How to approach rules made prior to the Owners Corporations Act 2006 commenced

How to approach rules made prior to the Owners Corporations Act 2006 commenced

Owners Corporation Managers are often asked to advise on OC rules and to facilitate the dispute process.  Naturally, the first step is to review the rules.

All OCs have rules for the control, management, administration, use and enjoyment of common property and lots.

The purpose of rules is two-fold:

  • Prospective regulation of matters; and
  • Retrospective enforcement of breaches.

Model Rules are set out in Schedule 2 of the Owners Corporations Regulations 2018 (OC Regulations).  By default the Model Rules apply unless the OC makes its own Special Rules and records them with Land Victoria.

An OC may make Special Rules by passing a special resolution of 75% of the total votes for all lots affected by the OC.  To be valid and enforceable Special Rules must:

1. be for or with respect to a matter set out in Schedule 1 of the Owners Corporations Act 2006 (OC Act ) (section 138(1)); and

2. be for the purpose of the control, management, administration, use or enjoyment of the common property or a lot (section 138(3)).

There is power under Schedule 1 to make special rules relating to:

  • Health, safety and security
  • Committees and sub-committees
  • Management and administration
  • Use of common property
  • Lots
  • Design
  • Behaviour of persons
  • Dispute resolution
  • Notices and documents
  • Common seal

If a proposed Special Rule does not fall under one of these powers then the rule will be invalid and unenforceable by the OC.

But what if the rules were registered prior to the commencement of the OCA?

The Subdivision (Body Corporate) Regulations 2001 were gazetted under the Subdivision Act 1988.  Form 1 of the Schedule set out Model Rules which applied to all bodies corporate (as OCs were then known).

Additional to the Model Rules, Regulation 220(1) of those regulations stated:

(1)       By special resolution, the body corporate may make rules in addition to the rules applied under regulation 219.

There was no prescribed subject matter in respect to which additional rules could be made.  However, it was long been the law of Victoria that a rule can only be made in respect to subject matter’s within the rule-maker’s power.  In the arly 1930’s in Williams v City of Melbourne [1933] HCA 56 the High Court stated [Per Dixon J]:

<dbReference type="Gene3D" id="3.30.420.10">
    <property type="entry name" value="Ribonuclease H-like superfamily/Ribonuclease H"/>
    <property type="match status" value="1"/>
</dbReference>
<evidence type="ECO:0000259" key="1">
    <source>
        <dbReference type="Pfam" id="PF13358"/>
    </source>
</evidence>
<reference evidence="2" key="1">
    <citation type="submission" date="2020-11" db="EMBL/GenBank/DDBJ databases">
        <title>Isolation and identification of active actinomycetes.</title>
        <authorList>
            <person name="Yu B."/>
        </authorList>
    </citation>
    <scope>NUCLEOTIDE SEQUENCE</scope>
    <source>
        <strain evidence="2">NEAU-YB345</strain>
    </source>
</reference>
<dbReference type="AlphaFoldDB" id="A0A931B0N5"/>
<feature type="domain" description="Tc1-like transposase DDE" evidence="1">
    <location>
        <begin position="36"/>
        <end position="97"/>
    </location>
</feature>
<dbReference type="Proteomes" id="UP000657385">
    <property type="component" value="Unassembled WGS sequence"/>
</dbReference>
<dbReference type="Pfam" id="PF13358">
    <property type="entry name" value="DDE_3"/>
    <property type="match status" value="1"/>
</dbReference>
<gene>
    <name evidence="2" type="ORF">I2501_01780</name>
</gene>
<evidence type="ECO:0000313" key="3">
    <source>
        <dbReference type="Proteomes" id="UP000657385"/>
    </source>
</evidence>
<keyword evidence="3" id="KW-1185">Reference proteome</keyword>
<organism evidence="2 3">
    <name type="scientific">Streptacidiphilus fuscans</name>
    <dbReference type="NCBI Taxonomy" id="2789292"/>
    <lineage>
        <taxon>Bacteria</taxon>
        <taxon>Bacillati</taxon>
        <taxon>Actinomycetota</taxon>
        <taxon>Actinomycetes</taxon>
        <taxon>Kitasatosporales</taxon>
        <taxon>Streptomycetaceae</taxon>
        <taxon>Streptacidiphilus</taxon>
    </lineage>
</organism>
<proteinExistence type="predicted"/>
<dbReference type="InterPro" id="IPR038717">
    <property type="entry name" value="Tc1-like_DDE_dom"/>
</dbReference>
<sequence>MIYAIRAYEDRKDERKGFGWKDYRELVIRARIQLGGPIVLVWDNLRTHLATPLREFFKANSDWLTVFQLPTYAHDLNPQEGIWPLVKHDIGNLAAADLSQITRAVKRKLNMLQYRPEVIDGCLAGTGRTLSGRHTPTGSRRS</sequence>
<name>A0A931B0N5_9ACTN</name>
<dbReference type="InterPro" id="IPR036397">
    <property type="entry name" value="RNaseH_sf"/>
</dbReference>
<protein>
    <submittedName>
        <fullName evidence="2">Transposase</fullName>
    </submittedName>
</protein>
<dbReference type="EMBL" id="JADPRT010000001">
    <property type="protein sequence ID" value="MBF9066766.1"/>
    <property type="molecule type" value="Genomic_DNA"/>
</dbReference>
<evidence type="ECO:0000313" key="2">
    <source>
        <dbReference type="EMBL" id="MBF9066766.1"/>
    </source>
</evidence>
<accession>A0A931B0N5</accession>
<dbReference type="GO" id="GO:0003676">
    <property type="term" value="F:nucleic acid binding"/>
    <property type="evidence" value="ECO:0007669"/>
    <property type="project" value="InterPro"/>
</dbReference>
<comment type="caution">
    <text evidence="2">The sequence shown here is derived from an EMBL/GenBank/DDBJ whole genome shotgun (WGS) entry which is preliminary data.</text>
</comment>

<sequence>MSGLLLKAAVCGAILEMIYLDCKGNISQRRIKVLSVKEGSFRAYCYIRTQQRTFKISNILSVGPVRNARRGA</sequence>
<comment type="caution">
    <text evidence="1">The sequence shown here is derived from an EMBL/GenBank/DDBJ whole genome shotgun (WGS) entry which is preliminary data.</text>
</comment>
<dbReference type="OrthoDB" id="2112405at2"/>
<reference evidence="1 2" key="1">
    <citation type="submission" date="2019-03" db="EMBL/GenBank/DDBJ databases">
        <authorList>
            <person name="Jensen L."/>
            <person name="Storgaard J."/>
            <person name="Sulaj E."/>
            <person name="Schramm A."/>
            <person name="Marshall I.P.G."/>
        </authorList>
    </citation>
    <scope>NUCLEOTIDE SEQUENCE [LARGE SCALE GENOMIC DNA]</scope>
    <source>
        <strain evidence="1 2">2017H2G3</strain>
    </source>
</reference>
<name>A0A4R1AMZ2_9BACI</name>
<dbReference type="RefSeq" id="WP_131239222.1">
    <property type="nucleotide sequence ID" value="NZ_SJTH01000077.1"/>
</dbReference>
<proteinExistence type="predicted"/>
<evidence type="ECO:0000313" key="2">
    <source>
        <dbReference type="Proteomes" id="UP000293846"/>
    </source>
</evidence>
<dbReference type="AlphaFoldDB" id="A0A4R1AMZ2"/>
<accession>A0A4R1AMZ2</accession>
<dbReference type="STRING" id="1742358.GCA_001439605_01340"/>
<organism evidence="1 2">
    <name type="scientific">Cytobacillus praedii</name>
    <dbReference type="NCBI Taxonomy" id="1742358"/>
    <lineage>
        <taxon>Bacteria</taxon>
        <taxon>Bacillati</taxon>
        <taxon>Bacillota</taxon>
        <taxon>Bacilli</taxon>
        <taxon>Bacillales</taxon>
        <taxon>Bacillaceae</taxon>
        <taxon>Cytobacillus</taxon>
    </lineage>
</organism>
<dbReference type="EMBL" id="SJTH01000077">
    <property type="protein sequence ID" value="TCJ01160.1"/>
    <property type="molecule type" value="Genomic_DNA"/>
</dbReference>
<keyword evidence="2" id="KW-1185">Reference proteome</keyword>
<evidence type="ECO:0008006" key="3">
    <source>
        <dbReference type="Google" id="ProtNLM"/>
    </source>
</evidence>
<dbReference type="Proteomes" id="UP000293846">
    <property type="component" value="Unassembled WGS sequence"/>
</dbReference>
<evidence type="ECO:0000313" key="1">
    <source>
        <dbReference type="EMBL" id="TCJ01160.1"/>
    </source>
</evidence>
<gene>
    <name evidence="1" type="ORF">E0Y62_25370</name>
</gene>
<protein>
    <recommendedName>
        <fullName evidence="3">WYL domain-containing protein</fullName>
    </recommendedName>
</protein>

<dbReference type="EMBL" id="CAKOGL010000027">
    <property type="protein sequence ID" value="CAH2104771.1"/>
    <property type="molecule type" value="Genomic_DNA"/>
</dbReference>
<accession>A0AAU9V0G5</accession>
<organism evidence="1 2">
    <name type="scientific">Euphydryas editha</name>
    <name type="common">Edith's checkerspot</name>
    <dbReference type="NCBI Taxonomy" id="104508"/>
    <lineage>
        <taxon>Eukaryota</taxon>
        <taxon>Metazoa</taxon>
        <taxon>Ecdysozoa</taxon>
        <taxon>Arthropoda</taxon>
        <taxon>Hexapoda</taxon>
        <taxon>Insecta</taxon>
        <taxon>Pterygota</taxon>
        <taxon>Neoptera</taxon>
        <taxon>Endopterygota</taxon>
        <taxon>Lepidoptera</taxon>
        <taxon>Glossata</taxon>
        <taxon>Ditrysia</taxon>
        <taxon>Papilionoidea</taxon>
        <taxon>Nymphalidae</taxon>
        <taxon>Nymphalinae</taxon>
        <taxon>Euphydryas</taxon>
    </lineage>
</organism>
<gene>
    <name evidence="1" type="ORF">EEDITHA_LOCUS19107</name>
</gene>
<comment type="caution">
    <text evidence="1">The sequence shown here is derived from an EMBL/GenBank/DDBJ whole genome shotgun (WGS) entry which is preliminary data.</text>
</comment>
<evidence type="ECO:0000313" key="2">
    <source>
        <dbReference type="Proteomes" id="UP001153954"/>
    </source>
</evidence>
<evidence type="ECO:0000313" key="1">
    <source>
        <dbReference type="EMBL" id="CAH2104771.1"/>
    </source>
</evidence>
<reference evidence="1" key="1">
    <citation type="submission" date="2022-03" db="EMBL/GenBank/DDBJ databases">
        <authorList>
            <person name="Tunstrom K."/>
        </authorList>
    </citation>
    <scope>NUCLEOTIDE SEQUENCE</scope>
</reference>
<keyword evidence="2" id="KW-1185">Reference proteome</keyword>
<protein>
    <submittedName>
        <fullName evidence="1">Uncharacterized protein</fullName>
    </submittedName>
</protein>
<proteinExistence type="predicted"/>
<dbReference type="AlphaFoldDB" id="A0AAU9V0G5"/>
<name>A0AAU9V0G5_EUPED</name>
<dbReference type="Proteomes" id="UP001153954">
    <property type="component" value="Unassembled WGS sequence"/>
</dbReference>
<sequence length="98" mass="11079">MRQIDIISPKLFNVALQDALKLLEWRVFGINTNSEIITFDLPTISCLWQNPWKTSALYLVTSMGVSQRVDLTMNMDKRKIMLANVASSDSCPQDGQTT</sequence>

Notwithstanding that ex facie there seemed a sufficient connection between the subject of the power and that of the by-law, the true character of the by-law may then appear to be such that it could not reasonably have been adopted as a means of attaining the ends of the power. In such a case the by-law will be invalid, not because it is inexpedient or misguided, but because it is not a real exercise of the power.

The OCA, including its transitional provisions, came into operation on 31st December 2006. The transitional provisions were contained in Schedule 2 of the OCA and relevantly provided:

5. Rules of body corporate

Any rules of a subdivision body corporate in force immediately before the commencement day, continue in force on and after that commencement and are deemed to be the rules of the owners corporation under the new Act to the extent that they are not inconsistent with the new Act or the regulations under the new Act.

In Sulomar v Owners Corporation No 1 PS511700W (Owners Corporations) [2016] VCAT 1502 (6 September 2016) the tribunal commented:

[19]  The power to make rules was conferred upon bodies corporate under regulation 220. However, the power was not an unfettered power to make any rule. The power to make rules was limited to the statutory purpose of the body corporate.

In other words, for a rule to be “saved” pursuant to the transitional provisions it must have been made validly in the first instance.  VCAT commented further in Sulomar:

[17]  Because the transitional provisions do not validate an otherwise invalid rule, it is not necessary to consider whether the rules could have been made under the OC Act. It is only necessary to consider the validity of the impugned rules under the Subdivision Act 1988.